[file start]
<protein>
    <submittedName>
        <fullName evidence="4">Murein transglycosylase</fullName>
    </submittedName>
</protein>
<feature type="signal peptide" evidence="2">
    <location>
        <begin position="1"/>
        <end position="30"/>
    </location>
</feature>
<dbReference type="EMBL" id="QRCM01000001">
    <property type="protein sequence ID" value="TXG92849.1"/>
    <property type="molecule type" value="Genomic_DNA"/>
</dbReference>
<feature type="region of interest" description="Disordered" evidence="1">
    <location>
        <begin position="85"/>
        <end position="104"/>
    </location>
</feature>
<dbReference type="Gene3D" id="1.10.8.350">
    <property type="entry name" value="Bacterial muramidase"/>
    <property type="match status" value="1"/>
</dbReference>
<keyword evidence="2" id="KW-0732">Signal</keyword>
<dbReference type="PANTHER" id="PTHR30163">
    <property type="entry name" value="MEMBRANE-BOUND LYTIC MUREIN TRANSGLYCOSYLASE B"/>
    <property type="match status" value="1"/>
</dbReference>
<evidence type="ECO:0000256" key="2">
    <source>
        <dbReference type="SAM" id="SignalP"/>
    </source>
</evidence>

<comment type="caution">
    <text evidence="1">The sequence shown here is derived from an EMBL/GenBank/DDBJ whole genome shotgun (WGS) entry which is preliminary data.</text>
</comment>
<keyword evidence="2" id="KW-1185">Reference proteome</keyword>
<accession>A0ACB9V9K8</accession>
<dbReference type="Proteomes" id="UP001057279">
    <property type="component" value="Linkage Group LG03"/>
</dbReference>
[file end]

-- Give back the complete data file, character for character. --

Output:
<protein>
    <submittedName>
        <fullName evidence="4">Murein transglycosylase</fullName>
    </submittedName>
</protein>
<feature type="signal peptide" evidence="2">
    <location>
        <begin position="1"/>
        <end position="30"/>
    </location>
</feature>
<dbReference type="EMBL" id="QRCM01000001">
    <property type="protein sequence ID" value="TXG92849.1"/>
    <property type="molecule type" value="Genomic_DNA"/>
</dbReference>
<feature type="region of interest" description="Disordered" evidence="1">
    <location>
        <begin position="85"/>
        <end position="104"/>
    </location>
</feature>
<dbReference type="Gene3D" id="1.10.8.350">
    <property type="entry name" value="Bacterial muramidase"/>
    <property type="match status" value="1"/>
</dbReference>
<keyword evidence="2" id="KW-0732">Signal</keyword>
<dbReference type="PANTHER" id="PTHR30163">
    <property type="entry name" value="MEMBRANE-BOUND LYTIC MUREIN TRANSGLYCOSYLASE B"/>
    <property type="match status" value="1"/>
</dbReference>
<evidence type="ECO:0000256" key="2">
    <source>
        <dbReference type="SAM" id="SignalP"/>
    </source>
</evidence>

<comment type="caution">
    <text evidence="1">The sequence shown here is derived from an EMBL/GenBank/DDBJ whole genome shotgun (WGS) entry which is preliminary data.</text>
</comment>
<keyword evidence="2" id="KW-1185">Reference proteome</keyword>
<accession>A0ACB9V9K8</accession>
<dbReference type="Proteomes" id="UP001057279">
    <property type="component" value="Linkage Group LG03"/>
</dbReference>